One of the off-the-beaten-path places we visited on our journey westward was in Nebraska. The Homestead National Monument of America is located near Beatrice (pronounced be-AT-riss) Nebraska.
From the NPS website:
The Homestead Act of 1862 was one of the most significant and enduring events in the westward expansion of the United States. By granting 160 acres of free land to claimants, it allowed nearly any man or woman a “fair chance.”
Millions of Americans including immigrants, women, and formerly enslaved men and women would make the dream of westward expansion a reality for this country. For over a century these settlers would test their grit and endurance in the untamed wilderness and remote frontiers. Homestead National Monument of America, located in Southeast Nebraska, commemorates this Act and the far-reaching effects it had upon the landscape and people.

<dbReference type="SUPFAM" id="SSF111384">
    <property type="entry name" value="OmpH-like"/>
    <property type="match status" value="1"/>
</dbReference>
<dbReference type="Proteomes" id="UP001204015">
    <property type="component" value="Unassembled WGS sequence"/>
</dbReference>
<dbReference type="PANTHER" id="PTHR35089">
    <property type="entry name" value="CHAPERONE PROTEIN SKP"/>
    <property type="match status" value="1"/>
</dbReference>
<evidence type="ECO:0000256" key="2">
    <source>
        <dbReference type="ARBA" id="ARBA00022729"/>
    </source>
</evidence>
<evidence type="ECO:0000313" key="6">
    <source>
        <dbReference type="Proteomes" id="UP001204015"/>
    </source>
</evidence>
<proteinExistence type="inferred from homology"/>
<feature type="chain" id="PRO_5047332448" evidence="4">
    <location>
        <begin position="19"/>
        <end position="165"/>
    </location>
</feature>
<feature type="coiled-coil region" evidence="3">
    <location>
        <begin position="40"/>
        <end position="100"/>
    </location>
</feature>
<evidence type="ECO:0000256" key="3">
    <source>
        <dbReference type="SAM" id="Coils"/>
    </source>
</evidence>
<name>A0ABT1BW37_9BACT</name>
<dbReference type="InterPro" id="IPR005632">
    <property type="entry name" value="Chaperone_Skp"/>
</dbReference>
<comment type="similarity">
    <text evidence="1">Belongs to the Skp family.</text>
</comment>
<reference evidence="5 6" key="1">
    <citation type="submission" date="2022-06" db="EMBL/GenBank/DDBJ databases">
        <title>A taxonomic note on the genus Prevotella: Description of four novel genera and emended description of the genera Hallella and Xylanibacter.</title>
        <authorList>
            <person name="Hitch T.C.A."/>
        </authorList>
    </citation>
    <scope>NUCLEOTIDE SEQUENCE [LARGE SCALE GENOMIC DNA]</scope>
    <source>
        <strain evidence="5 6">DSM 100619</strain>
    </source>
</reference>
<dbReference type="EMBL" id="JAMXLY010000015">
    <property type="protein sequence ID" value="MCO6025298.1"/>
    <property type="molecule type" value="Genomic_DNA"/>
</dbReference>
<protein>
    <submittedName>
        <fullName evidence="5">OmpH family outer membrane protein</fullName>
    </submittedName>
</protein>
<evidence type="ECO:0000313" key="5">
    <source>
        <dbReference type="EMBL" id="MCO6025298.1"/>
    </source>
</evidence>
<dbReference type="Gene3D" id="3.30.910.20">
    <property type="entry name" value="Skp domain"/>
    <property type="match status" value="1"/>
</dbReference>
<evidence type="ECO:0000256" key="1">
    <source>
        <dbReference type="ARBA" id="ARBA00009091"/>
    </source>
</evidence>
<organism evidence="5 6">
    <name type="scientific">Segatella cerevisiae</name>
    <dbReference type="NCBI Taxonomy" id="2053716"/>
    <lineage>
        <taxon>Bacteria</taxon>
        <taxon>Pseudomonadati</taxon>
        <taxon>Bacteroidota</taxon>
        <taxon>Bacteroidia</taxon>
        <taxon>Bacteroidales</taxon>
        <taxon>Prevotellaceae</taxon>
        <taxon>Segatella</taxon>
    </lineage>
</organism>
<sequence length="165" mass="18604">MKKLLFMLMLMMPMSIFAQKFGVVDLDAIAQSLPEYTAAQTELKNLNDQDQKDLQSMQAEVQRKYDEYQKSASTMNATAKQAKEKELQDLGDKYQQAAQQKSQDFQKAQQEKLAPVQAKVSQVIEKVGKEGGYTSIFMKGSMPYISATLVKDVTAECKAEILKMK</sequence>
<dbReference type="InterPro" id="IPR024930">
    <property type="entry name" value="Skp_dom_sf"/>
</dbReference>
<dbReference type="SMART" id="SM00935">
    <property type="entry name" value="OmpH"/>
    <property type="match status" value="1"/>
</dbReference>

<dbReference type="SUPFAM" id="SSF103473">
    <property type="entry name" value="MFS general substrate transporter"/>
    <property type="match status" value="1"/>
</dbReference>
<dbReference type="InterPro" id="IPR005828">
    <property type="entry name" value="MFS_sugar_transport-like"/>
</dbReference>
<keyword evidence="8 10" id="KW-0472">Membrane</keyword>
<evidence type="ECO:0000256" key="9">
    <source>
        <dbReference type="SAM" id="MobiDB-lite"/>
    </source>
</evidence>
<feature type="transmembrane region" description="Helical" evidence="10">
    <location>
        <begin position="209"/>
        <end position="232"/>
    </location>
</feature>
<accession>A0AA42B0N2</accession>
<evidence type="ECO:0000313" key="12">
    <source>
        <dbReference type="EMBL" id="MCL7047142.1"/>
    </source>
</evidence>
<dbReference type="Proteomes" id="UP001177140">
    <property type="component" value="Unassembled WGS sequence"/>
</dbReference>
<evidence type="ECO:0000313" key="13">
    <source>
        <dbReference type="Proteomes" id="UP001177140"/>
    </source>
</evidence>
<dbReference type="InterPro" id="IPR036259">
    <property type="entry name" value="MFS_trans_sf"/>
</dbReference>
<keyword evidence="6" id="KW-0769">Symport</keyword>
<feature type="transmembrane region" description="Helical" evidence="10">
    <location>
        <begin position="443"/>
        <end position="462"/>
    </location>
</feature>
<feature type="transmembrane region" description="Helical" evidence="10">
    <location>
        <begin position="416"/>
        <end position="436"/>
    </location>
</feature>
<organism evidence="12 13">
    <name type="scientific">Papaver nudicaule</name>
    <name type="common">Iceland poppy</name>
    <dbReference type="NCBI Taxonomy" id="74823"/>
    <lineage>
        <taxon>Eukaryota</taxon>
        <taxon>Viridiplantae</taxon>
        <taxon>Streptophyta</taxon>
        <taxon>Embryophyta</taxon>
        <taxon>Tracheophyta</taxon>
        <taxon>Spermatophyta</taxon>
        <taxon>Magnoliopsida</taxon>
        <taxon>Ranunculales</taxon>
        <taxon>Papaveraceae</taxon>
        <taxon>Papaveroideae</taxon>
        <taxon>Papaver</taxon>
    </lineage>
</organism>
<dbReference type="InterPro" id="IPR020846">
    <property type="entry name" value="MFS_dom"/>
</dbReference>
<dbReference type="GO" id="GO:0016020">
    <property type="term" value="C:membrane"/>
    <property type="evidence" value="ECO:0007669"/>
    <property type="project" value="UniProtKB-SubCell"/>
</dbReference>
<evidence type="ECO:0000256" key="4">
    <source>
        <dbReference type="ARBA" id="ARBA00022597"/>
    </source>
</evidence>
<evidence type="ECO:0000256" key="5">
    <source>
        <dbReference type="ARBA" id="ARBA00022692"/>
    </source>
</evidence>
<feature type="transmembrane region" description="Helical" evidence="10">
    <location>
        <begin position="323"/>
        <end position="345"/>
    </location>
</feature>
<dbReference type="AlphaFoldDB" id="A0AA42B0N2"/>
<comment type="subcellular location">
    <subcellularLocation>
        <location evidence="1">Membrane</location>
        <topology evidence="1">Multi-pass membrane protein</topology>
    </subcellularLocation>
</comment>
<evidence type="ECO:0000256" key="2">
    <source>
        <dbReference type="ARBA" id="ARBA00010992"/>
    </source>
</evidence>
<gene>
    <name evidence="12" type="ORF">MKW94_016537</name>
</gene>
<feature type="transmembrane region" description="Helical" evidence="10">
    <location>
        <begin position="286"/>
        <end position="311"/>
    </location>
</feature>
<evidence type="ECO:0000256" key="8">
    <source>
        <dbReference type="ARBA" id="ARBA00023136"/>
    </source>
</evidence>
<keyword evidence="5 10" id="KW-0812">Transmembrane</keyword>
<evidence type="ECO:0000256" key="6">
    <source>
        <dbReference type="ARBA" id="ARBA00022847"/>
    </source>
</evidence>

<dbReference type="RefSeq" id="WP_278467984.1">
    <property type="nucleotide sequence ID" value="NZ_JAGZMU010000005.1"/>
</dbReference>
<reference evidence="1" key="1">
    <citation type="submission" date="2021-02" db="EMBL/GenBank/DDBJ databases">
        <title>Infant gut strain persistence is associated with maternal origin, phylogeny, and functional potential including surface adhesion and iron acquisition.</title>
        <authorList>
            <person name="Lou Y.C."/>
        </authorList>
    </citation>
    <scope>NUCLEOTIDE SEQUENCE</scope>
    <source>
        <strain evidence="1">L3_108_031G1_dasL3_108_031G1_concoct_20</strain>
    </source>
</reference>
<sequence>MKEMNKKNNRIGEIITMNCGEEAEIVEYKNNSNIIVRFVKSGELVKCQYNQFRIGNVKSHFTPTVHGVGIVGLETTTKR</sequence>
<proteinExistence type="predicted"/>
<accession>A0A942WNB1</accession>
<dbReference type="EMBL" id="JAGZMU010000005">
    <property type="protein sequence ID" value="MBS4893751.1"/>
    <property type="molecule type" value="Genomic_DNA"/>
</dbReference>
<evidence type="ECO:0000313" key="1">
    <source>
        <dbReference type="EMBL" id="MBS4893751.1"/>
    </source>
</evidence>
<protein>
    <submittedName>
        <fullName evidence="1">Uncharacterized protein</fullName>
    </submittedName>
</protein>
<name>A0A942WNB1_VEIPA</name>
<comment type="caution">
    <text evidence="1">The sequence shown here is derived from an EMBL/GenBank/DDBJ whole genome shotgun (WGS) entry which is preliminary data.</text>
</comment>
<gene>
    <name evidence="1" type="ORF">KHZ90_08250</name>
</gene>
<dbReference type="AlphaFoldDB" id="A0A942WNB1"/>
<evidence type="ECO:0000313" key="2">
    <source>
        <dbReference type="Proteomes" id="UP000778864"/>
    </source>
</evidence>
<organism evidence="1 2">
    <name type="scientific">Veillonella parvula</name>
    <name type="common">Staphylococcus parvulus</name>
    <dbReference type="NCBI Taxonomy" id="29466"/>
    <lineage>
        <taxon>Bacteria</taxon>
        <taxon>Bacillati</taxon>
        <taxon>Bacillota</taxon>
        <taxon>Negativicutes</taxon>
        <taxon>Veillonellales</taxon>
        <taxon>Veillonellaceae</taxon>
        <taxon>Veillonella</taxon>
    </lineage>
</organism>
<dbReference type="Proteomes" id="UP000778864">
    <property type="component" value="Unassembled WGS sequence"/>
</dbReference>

It is the purpose of our government “to elevate the condition of men, to lift artificial burdens from all shoulders and to give everyone an unfettered start and a fair chance in the race of life.”
– President Abraham Lincoln, July 4, 1861
Like most of the other places we visited, this park was mostly deserted at the time we were there. A few rangers working in the building and a few fellow tourists walking the grounds outside were about it. But the park contains some excellent information about the Homestead Act and its impact on the settlement of the west.